In Meet the Pandas, we introduce the many members of Panda Nation to the BJJ world. Previously, we took a closer look at Hillary Witt, mastermind of the Inverted Gear designs and daily operations. In this episode, we focus on the freshly promoted black belt Frederico Silva, who is taking the BJJ-scene by storm with his super-dynamic style.
Frederico Silva (27) grew up admiring his cousin, the multiple-time world champion and all-round badass Lucas Lepri (of Alliance fame). After leaving his hometown Brasília for a life in the States, and getting promoted to black belt by his cousin, Frederico has been tearing up the competition scene. He’s also a very committed instructor at Lepri’s dojo in Charlotte, NC.
Did your famous cousin introduce you to jiu-jitsu?
Federico Silva: Yes, he was the first. When Lucas introduced me to the art I was about fourteen years old. I was fascinated right away, but I didn’t train with him regularly because we lived in different cities. Whenever I would visit him we would train together. It wasn’t until I turned sixteen that I got more serious, and I found an academy in my city Brasília – the capital of Brazil. It was a Gracie Barra school and my first professor was Rafael de Freitas, also known as ‘Barata.’ After a while Barata left town and moved to the USA, so I started to train under professors Rodrigo Rodé and Juliano Leiro. I stayed under Gracie Barra flag until about 2015, right before I decided to move to the United States. There, I joined Lucas’ school in North Carolina, and I changed teams. The rest is history.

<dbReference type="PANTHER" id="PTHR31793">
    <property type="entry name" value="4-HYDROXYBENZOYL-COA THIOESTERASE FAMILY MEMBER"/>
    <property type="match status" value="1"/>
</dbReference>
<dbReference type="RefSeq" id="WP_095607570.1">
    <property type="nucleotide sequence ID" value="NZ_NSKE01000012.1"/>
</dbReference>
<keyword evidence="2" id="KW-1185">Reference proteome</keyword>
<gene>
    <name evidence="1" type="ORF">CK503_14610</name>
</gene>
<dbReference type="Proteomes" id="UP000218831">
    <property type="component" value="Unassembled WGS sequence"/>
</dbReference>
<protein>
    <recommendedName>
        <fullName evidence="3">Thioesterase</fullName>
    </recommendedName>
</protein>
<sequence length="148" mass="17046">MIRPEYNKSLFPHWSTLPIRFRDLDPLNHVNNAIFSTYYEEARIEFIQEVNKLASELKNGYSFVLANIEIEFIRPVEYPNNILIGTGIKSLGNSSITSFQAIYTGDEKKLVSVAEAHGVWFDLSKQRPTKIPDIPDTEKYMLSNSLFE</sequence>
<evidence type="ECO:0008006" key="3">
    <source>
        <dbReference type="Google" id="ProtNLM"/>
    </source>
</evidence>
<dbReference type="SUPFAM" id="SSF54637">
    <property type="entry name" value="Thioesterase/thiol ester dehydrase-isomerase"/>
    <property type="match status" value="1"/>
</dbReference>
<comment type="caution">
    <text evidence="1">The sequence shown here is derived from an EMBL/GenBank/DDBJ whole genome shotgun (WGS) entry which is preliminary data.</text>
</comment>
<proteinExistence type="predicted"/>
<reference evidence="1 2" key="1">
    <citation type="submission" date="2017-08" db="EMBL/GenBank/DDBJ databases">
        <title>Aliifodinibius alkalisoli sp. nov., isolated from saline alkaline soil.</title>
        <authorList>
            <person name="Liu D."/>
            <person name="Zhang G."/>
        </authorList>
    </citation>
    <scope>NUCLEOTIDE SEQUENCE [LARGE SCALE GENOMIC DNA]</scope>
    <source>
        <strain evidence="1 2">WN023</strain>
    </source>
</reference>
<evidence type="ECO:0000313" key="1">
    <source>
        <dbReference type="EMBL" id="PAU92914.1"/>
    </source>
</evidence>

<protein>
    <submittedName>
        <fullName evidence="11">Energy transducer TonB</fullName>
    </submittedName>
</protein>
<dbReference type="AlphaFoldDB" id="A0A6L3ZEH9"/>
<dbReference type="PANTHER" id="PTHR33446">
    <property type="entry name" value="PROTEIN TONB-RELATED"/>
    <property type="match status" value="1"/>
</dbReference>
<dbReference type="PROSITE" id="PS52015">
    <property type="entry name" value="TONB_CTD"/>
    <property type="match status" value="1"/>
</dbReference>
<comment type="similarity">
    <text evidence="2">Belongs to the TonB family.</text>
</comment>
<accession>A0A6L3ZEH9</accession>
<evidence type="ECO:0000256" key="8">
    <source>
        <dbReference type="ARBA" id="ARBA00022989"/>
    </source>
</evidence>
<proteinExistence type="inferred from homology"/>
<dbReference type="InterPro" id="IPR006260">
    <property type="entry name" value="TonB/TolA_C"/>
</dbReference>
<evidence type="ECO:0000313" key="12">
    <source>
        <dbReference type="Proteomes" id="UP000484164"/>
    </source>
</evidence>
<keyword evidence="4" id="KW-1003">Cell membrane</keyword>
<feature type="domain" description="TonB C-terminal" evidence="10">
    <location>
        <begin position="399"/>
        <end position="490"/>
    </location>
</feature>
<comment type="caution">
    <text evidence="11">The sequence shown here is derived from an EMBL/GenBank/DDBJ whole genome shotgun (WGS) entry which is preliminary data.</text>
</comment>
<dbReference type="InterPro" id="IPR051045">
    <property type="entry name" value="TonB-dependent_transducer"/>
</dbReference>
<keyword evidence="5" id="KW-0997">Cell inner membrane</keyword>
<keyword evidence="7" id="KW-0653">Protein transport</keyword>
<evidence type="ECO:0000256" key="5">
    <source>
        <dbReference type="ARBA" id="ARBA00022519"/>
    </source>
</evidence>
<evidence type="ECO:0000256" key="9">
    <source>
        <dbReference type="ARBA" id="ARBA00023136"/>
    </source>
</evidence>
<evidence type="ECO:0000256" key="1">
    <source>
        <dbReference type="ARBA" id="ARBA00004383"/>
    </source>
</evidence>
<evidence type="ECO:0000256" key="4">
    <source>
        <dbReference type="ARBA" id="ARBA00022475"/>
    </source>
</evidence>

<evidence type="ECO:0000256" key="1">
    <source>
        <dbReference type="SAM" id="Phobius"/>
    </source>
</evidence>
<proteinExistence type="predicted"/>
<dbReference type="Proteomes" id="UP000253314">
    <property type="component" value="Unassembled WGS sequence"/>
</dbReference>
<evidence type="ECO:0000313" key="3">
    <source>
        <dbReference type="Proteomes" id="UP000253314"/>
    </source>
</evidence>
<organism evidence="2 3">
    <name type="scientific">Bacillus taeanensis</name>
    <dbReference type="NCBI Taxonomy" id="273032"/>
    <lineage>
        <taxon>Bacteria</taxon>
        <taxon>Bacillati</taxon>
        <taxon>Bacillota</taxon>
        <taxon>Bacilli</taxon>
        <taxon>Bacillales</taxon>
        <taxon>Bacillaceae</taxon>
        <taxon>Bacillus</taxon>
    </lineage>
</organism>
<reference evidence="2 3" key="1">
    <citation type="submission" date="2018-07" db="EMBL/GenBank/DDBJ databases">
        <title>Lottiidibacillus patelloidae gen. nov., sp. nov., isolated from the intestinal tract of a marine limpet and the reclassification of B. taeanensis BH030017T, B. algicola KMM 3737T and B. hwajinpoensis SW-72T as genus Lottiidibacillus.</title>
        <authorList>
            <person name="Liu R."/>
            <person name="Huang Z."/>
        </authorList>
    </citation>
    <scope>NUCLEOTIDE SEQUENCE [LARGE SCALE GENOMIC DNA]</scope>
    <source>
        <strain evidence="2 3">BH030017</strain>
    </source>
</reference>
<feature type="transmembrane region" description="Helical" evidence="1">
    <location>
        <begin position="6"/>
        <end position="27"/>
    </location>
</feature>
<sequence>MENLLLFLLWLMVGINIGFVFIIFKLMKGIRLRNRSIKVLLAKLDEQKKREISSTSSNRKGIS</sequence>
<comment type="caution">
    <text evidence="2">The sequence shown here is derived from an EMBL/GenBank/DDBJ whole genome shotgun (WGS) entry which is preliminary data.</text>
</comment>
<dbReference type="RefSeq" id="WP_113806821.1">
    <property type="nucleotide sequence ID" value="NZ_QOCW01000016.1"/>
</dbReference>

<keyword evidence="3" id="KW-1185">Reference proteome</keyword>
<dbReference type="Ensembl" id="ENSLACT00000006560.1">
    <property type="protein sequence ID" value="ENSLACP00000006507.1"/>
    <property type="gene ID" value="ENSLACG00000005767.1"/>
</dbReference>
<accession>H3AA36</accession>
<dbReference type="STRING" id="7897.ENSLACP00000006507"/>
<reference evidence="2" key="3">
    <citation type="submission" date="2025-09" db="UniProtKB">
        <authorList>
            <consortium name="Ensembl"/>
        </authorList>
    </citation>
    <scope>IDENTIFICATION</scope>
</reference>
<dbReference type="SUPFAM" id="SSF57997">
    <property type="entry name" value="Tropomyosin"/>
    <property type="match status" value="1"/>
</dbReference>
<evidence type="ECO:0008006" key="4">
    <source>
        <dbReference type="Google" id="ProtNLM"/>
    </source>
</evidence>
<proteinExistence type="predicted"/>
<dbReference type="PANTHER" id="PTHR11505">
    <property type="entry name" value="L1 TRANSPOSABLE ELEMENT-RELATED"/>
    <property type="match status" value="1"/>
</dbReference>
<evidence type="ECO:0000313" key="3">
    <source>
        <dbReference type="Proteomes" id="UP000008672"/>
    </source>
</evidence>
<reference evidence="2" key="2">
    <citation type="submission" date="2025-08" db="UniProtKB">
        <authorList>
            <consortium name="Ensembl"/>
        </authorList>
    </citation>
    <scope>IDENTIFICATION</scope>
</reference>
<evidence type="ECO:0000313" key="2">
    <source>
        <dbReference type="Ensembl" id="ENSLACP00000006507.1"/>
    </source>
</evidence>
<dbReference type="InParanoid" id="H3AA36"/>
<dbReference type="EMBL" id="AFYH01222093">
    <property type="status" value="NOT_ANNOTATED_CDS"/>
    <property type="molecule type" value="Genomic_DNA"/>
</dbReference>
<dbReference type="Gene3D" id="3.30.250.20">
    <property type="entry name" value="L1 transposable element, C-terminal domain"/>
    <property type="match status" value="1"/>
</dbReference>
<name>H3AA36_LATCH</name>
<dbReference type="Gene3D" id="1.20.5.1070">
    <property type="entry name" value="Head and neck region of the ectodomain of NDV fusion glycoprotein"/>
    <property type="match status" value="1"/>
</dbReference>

What do you remember about your first competition?
FS: The first time I competed I had just about three months of training under my belt. I remember one match when the guy pulled guard. I passed, mounted, and tapped him out with an Ezekiel choke. I also fought in the open division at that tournament. The first match I choked a big guy from the back, and I lost the second one. No, I wasn’t really nervous or anything. It was a really nice feeling. Before I started training jiu-jitsu I did Muay Thai for a few years, and I had two fights. So I was able deal with the adrenaline and stress of a fight situation. I was hooked right away.
So far you’ve done really well at black belt competitions.